One more important side note here: all of these protein recommendations are going to differ based on your current body fat percentage. If you’re dieting, and you’re at a fairly high body fat percentage, protein needs will drop a bit, simply because you have more stored body fat to access in an energy deficit. However, if you’re dieting and you’re already relatively lean, you’re going to have to be especially cognizant of getting sufficient protein because you don’t want to break down lean tissue for energy.

Blood Sugar Stabilization

Not only does consuming adequate protein assist in building and retaining muscle mass, it also acts as a regulator of blood sugar, which is essential for optimal energy levels and less hunger throughout the day.

Particularly common in diets consisting of large amounts of sugary carbohydrates is an incidence of hypoglycemia, which is when blood sugar crashes below normal after a meal. Ever eat a meal high in carbohydrates and crave sugar an hour later? Yep, there goes your blood sugar bro.

Being in a caloric deficit is a great way to regulate blood sugar in and of itself, but another great tool is protein, specifically the branched chain amino acid leucine (which is present in foods, so you don’t necessarily have to supplement). Leucine is a powerful stimulator of muscle protein synthesis and insulin, which are both important in muscle gain and muscle retention. Leucine also does a great job stabilizing blood sugar.

In a study conducted by Donald Layman and Jamie Baum, they found that “a high protein diet serves to stabilize the glycemic environment with delayed metabolism and less reliance on peripheral insulin actions.” (4)

Essentially, this means that protein (specifically the branched chain amino acids) is metabolized in a slower fashion compared to pure glucose, which means more stable blood sugar and less energy crashes.

Obviously, when your blood sugar crashes you become ravenous and need sugary carbohydrates, so the less blood sugar fluctuations, the less hunger and cravings you will have.

Increased Satiety

As you know if you’ve dieted for any period of time, hunger is the greatest issue you have to overcome. If you didn’t become overly hungry during a diet, no one would fail diets.

People fail because they are unable to deal with the constant thoughts of consuming the forbidden foods. Now, this could be an issue of being overly restrictive, which I covered in this post, but this is more of a psychological issue. I’m going to put more emphasis on the physical aspect for now.

Specifically during an energy deficit, calories from fat and carbohydrates are going to be restricted because, well, that’s how you create an energy deficit. This is where the satiating effects of protein will shine.

Studies have shown that subjects who consume a higher amount of protein in an early meal eat less calories in the meal following . This is a roundabout way of showing that the subjects were less hungry going into the next meal than those who did not consume higher amounts of protein (1, 23).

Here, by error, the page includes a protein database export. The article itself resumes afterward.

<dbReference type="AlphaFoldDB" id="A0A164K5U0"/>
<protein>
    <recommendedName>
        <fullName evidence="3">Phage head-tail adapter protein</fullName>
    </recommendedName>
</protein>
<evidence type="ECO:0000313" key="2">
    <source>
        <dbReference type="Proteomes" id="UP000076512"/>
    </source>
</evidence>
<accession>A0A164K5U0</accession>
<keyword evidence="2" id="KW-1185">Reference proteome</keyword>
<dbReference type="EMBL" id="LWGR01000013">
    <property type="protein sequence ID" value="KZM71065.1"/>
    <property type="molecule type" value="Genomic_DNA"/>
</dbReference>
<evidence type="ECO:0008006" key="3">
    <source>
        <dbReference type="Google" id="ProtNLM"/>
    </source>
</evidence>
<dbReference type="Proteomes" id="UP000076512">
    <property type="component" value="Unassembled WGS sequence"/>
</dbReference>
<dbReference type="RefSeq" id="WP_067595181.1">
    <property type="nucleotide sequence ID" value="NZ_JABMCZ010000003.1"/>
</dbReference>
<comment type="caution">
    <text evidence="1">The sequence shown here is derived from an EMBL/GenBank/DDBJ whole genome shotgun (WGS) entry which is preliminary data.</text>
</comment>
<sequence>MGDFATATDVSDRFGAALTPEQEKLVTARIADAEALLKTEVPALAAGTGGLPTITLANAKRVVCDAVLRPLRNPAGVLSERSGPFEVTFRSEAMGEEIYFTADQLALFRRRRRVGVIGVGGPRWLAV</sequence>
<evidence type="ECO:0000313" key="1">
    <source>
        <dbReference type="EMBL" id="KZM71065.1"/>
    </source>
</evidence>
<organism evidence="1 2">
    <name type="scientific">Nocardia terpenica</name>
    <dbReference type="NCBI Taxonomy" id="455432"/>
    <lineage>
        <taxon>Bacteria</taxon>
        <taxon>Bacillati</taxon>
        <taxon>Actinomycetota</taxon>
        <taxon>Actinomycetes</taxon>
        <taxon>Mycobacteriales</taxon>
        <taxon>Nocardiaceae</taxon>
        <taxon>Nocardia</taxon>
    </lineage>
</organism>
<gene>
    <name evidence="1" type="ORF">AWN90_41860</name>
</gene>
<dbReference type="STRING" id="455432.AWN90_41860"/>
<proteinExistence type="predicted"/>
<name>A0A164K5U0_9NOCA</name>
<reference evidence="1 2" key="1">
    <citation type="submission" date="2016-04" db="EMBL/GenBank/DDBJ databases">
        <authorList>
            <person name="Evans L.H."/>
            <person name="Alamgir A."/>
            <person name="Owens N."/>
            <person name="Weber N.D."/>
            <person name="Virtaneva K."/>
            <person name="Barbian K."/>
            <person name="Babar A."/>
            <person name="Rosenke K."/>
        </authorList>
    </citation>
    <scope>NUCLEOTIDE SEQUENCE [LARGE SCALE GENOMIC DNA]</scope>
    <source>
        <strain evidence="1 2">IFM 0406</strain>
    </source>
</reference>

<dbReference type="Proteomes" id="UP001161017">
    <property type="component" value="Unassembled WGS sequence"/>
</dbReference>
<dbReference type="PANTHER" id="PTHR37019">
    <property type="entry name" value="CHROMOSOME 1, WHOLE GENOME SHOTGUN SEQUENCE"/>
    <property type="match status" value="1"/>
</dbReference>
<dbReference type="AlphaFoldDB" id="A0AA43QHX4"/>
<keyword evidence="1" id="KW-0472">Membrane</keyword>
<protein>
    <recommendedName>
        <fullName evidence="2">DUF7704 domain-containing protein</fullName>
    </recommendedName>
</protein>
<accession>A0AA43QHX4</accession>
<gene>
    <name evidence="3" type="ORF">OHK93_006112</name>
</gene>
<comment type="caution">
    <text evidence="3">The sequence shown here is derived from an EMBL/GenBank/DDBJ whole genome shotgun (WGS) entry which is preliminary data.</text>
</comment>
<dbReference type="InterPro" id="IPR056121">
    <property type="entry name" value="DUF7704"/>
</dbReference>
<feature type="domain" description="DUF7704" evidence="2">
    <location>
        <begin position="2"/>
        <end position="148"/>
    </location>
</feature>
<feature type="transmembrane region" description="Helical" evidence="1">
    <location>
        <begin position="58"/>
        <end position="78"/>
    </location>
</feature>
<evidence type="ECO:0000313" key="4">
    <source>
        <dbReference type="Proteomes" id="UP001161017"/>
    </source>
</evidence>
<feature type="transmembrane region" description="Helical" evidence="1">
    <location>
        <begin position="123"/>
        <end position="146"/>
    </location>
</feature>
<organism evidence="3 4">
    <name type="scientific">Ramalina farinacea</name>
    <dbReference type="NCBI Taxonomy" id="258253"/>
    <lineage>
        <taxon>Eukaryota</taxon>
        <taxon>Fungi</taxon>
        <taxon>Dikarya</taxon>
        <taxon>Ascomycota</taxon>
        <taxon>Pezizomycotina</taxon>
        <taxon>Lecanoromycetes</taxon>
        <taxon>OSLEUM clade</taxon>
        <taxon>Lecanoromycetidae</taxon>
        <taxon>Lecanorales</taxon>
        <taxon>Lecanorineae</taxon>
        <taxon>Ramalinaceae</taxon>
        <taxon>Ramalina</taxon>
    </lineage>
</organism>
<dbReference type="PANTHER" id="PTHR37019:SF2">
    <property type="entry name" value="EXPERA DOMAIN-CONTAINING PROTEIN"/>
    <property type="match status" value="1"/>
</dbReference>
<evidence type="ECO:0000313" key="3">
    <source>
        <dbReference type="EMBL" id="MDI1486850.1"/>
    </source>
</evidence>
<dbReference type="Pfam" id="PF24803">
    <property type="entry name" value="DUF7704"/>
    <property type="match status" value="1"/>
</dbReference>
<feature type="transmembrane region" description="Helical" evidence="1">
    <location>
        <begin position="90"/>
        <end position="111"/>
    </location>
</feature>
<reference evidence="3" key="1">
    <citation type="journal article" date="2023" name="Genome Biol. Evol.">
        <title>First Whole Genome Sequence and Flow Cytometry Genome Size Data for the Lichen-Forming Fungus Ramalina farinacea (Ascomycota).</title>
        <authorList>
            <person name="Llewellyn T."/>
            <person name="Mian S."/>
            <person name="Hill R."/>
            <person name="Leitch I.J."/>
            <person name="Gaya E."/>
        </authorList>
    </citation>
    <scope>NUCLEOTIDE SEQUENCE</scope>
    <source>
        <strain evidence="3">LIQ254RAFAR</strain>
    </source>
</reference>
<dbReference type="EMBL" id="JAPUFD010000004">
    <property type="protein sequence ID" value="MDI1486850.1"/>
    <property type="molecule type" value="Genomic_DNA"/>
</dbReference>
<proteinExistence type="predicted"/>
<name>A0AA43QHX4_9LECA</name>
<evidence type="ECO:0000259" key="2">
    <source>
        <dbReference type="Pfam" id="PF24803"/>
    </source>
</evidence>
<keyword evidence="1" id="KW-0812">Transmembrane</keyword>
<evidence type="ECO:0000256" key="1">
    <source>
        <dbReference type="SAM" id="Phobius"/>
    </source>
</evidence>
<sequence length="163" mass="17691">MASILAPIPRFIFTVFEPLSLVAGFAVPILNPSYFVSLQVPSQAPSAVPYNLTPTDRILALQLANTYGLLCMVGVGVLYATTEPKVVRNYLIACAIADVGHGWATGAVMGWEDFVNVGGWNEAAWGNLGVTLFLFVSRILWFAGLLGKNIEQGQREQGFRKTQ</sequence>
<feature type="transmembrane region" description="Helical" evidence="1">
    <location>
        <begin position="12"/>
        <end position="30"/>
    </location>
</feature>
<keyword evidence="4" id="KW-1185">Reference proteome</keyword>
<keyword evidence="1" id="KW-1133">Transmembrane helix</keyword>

So, more protein, more satiation, less cravings, less food, more fat loss. Sounds good to me.

That Shit Tastes Good

Probably the best reason of them all.

I mean seriously, who doesn’t love a nice juicy rib-eye or some properly seasoned grilled chicken? I don’t think I know anyone who would say, “Nah, I’ll take the salad” (except for the vegetarians, of course). Good tasting food is often hard to come by when on a calorie restricted diet, so I would suggest you take advantage of your increased protein intake and pound some meat (wow, that sounds bad… whatever.).

Dairy is another great tasting source of protein, assuming you’re not lactose intolerant. Cottage cheese, greek yogurt, plain ol’ milk, all great choices.

In addition, if you have trouble hitting your daily protein intake numbers and need to supplement, whey protein should be your top choice as it is the best protein powder on the market, and it is very well-priced per serving.

Wrap Up

Yup, protein is that awesome. I hope you’re now convinced that protein is an integral part of your diet, regardless of goals, and that you should be ensuring proper intake if you wish to see great results.

I hope you guys enjoyed the post. If you did, be sure to share it. If you didn’t, let me hear it in the comments box, I love me some constructive criticism. Blatant hate is welcome as well.

If you have any questions, be sure to drop them in the comment box below as well, and I will get back to you as soon as possible.

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1. Anderson GH, Moore SE. Dietary proteins in the regulation of food intake and body weight in humans. J Nutr 2004;134(suppl):974S-9S.
2. Anderson GH, Tecimer SN, Shah D, Zafar T. Protein source, quantity, and time of consumption determine the effect of proteins on short-term food intake in young men. J Nutr 2004;134:3011–5.
3. Bowen J, Noakes M, Clifton PM. Appetite regulatory hormone responses to various dietary proteins differ by body mass index status despite similar reductions in ad libitum energy intake. J Clin Endocrinol Metab. 2006;91:2913–9.
4. Layman DK, Baum JI. Dietary protein impact on glycemic control during weight loss. J Nutr. 2004;134:S968–73